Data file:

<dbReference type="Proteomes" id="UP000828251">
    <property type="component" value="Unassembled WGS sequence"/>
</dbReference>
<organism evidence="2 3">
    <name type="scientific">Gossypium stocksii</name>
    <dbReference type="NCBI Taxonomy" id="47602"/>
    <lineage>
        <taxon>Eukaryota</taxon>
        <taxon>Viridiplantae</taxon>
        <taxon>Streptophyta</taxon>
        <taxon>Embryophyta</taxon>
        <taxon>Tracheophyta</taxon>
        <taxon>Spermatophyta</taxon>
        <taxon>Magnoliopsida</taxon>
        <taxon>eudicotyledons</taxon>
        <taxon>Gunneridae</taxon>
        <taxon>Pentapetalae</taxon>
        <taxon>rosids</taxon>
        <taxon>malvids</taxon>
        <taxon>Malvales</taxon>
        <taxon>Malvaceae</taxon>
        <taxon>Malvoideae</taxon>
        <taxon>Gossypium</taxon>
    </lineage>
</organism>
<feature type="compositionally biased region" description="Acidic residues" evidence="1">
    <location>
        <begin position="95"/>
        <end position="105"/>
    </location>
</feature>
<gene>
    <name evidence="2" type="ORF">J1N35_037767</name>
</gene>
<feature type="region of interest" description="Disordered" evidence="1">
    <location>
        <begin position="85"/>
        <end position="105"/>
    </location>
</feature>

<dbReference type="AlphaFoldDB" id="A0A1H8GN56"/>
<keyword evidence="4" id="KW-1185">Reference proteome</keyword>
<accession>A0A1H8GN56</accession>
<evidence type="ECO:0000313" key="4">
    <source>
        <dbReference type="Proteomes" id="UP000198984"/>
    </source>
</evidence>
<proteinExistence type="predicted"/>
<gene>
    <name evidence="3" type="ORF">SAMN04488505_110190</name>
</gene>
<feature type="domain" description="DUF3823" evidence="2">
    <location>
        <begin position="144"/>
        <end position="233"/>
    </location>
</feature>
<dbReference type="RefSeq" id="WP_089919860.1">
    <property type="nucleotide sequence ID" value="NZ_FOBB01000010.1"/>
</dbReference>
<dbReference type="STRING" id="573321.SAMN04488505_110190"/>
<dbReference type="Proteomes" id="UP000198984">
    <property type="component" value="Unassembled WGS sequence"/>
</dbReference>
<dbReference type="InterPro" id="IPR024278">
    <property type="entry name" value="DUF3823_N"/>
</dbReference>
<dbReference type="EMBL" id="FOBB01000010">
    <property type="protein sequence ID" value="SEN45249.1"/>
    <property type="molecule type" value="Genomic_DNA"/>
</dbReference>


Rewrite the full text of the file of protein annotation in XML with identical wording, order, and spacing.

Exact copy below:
<dbReference type="Proteomes" id="UP000828251">
    <property type="component" value="Unassembled WGS sequence"/>
</dbReference>
<organism evidence="2 3">
    <name type="scientific">Gossypium stocksii</name>
    <dbReference type="NCBI Taxonomy" id="47602"/>
    <lineage>
        <taxon>Eukaryota</taxon>
        <taxon>Viridiplantae</taxon>
        <taxon>Streptophyta</taxon>
        <taxon>Embryophyta</taxon>
        <taxon>Tracheophyta</taxon>
        <taxon>Spermatophyta</taxon>
        <taxon>Magnoliopsida</taxon>
        <taxon>eudicotyledons</taxon>
        <taxon>Gunneridae</taxon>
        <taxon>Pentapetalae</taxon>
        <taxon>rosids</taxon>
        <taxon>malvids</taxon>
        <taxon>Malvales</taxon>
        <taxon>Malvaceae</taxon>
        <taxon>Malvoideae</taxon>
        <taxon>Gossypium</taxon>
    </lineage>
</organism>
<feature type="compositionally biased region" description="Acidic residues" evidence="1">
    <location>
        <begin position="95"/>
        <end position="105"/>
    </location>
</feature>
<gene>
    <name evidence="2" type="ORF">J1N35_037767</name>
</gene>
<feature type="region of interest" description="Disordered" evidence="1">
    <location>
        <begin position="85"/>
        <end position="105"/>
    </location>
</feature>

<dbReference type="AlphaFoldDB" id="A0A1H8GN56"/>
<keyword evidence="4" id="KW-1185">Reference proteome</keyword>
<accession>A0A1H8GN56</accession>
<evidence type="ECO:0000313" key="4">
    <source>
        <dbReference type="Proteomes" id="UP000198984"/>
    </source>
</evidence>
<proteinExistence type="predicted"/>
<gene>
    <name evidence="3" type="ORF">SAMN04488505_110190</name>
</gene>
<feature type="domain" description="DUF3823" evidence="2">
    <location>
        <begin position="144"/>
        <end position="233"/>
    </location>
</feature>
<dbReference type="RefSeq" id="WP_089919860.1">
    <property type="nucleotide sequence ID" value="NZ_FOBB01000010.1"/>
</dbReference>
<dbReference type="STRING" id="573321.SAMN04488505_110190"/>
<dbReference type="Proteomes" id="UP000198984">
    <property type="component" value="Unassembled WGS sequence"/>
</dbReference>
<dbReference type="InterPro" id="IPR024278">
    <property type="entry name" value="DUF3823_N"/>
</dbReference>
<dbReference type="EMBL" id="FOBB01000010">
    <property type="protein sequence ID" value="SEN45249.1"/>
    <property type="molecule type" value="Genomic_DNA"/>
</dbReference>